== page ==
A trial using a Class 66 powered by Hydro-treated Vegetable Oil (HVO) and hauling a long-welded steel track train from Scunthorpe-Eastleigh in December found the locomotive lost only 5% power, with journey times unaffected, DB Cargo UK confirmed on January 15.
A previous trial using a Class 67 on the Toton load bank had taken place in December (RAIL 921). The ‘67’ had been chosen because it has the same engine as fitted to the core ‘66’ fleet.
The second trial, featuring 66150, was the first to be carried out on the main line. A load bank trial using a ‘60’ is due to take place, followed by a main line trial.
Currently Britain’s largest rail freight operator uses around 42 million tonnes of red diesel per year to power its Class 60, ‘66’ and ‘67’ fleets.
Speaking exclusively to RAIL on January 15, DB Cargo UK Head of Asset Management and Maintenance Steve Wilkinson explained it’s estimated that using HVO instead of red diesel reduces a train’s carbon emissions by up to 90%.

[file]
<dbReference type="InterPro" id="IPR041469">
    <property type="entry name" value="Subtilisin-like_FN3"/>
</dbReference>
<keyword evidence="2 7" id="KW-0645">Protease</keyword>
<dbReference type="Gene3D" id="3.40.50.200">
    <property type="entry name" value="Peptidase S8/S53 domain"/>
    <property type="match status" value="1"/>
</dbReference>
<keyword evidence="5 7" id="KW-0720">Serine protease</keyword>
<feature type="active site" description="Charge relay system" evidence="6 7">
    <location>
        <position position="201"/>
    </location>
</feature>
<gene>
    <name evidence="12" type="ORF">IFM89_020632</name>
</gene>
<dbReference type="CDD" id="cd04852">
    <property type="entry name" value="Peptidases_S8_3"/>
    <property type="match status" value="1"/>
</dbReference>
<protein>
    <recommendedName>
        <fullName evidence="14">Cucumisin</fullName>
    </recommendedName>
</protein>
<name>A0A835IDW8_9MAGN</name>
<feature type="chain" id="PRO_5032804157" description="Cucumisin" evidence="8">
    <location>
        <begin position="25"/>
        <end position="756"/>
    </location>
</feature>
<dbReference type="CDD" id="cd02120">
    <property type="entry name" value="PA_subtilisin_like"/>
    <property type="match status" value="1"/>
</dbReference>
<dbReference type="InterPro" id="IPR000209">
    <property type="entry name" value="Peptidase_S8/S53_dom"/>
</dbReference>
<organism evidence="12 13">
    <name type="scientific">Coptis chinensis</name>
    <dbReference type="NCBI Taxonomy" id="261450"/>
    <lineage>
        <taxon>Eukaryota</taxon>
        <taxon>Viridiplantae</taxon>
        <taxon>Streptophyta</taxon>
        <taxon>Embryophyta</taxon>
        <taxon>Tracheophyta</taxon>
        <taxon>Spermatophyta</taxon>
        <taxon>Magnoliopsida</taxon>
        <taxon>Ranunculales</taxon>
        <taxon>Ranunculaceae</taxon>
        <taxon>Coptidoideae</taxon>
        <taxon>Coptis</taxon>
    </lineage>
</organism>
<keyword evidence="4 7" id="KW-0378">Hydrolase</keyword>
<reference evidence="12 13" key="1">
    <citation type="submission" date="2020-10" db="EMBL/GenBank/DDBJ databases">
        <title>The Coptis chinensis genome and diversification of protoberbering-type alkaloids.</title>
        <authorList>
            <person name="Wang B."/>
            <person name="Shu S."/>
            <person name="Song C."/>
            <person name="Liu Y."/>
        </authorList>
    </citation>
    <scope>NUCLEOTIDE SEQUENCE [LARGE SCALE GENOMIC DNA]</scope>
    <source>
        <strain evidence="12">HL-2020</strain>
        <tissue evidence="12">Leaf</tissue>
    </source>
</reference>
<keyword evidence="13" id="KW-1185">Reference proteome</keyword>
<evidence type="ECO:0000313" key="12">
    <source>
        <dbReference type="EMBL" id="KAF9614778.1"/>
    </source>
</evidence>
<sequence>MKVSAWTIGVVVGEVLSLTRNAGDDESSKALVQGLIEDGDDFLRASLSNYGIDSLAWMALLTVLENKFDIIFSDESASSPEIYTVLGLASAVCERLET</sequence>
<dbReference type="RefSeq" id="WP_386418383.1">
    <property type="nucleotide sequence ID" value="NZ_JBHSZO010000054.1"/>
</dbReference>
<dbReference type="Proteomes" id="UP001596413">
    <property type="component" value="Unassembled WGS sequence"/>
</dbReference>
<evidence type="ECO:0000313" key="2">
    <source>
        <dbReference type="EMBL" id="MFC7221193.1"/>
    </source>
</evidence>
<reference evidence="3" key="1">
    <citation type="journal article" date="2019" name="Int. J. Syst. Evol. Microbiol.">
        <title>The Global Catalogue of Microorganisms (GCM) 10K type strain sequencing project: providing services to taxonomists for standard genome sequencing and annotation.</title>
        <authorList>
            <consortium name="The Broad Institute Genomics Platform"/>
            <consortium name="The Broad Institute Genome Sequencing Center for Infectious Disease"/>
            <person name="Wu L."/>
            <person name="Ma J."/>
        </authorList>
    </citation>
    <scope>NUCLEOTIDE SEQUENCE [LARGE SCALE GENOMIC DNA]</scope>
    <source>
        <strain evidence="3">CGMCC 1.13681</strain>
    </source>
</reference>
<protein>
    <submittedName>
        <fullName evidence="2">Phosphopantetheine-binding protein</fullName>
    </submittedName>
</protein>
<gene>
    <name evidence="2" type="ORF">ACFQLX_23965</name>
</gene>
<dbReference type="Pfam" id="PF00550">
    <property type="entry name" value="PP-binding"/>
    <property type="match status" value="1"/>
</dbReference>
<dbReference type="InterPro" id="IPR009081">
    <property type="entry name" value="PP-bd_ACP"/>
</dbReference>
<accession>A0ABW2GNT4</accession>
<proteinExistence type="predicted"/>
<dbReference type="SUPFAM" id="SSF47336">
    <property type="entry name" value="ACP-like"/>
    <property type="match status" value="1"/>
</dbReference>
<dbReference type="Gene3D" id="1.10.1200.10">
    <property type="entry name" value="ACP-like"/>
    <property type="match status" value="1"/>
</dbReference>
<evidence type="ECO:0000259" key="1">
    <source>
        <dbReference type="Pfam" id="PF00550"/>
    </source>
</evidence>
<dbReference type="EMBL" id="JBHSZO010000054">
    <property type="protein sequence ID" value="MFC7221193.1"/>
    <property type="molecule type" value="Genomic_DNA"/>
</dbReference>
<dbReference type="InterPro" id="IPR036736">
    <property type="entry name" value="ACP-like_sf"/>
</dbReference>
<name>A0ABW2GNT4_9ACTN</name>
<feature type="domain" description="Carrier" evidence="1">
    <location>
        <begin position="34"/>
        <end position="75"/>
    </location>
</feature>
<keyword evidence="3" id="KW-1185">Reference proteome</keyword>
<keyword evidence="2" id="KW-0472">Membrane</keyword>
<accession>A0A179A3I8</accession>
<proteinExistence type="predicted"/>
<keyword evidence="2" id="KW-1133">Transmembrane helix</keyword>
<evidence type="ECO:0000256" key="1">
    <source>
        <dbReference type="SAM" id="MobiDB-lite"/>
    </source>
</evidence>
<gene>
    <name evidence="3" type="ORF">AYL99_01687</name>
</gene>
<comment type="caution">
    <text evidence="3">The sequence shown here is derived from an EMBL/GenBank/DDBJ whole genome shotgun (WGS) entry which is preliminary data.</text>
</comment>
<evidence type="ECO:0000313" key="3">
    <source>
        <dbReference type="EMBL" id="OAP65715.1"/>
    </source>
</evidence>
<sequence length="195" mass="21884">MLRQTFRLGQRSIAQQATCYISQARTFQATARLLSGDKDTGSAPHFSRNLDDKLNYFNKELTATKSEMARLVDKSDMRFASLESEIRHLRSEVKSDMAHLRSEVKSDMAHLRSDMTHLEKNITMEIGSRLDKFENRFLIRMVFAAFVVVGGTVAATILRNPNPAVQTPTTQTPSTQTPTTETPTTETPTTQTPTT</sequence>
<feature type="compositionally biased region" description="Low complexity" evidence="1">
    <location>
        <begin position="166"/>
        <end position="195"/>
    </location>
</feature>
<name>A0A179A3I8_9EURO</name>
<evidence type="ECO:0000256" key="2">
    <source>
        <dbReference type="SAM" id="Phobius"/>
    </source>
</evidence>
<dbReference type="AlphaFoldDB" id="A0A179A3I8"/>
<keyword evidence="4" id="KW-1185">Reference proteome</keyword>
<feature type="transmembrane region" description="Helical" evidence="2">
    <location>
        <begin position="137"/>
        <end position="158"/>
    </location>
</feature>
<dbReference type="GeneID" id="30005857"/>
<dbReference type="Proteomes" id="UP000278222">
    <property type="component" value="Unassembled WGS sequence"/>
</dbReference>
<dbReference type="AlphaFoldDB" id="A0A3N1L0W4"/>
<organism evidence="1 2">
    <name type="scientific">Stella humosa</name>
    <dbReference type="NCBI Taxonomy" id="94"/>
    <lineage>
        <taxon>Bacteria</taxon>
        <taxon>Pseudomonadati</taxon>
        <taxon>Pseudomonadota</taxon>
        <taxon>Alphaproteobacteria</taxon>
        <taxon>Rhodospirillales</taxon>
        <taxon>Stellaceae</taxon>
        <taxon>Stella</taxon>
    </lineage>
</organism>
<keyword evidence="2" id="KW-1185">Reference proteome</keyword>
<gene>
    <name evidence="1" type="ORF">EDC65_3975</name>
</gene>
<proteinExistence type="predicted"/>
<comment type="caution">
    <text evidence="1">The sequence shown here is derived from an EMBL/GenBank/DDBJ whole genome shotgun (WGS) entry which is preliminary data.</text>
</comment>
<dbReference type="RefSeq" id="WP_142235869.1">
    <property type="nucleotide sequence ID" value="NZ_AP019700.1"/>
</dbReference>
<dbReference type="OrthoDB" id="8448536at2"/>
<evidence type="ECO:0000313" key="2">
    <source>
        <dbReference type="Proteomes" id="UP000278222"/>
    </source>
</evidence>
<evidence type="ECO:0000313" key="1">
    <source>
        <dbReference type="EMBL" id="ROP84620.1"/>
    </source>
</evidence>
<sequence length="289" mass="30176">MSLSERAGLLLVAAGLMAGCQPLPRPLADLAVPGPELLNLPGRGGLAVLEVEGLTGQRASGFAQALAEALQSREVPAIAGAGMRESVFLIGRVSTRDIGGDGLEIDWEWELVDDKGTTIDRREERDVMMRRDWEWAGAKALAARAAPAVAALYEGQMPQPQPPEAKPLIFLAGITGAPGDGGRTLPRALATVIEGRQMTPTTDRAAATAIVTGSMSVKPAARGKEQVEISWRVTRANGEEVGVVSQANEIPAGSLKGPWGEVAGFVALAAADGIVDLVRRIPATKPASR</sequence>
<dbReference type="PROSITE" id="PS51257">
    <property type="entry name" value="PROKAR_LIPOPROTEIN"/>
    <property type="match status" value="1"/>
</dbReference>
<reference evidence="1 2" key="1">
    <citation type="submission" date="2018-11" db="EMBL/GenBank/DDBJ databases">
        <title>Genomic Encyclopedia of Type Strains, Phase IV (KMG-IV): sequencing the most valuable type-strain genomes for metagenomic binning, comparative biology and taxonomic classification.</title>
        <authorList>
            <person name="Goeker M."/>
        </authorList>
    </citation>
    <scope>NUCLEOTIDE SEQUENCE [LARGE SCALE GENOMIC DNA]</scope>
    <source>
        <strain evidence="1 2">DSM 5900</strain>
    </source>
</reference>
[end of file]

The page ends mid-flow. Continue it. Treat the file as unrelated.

No modifications are needed to enable a locomotive to be powered by HVO, and the two fuels can be mixed.
DBC Senior Mechanical Engineer Paul Wilton highlighted that a key benefit for HVO is that it’s available now and doesn’t need to pass through approval processes, compared with other alternative powers.
- For the FULL story, read RAIL 923, published on January 27, and available now digitally.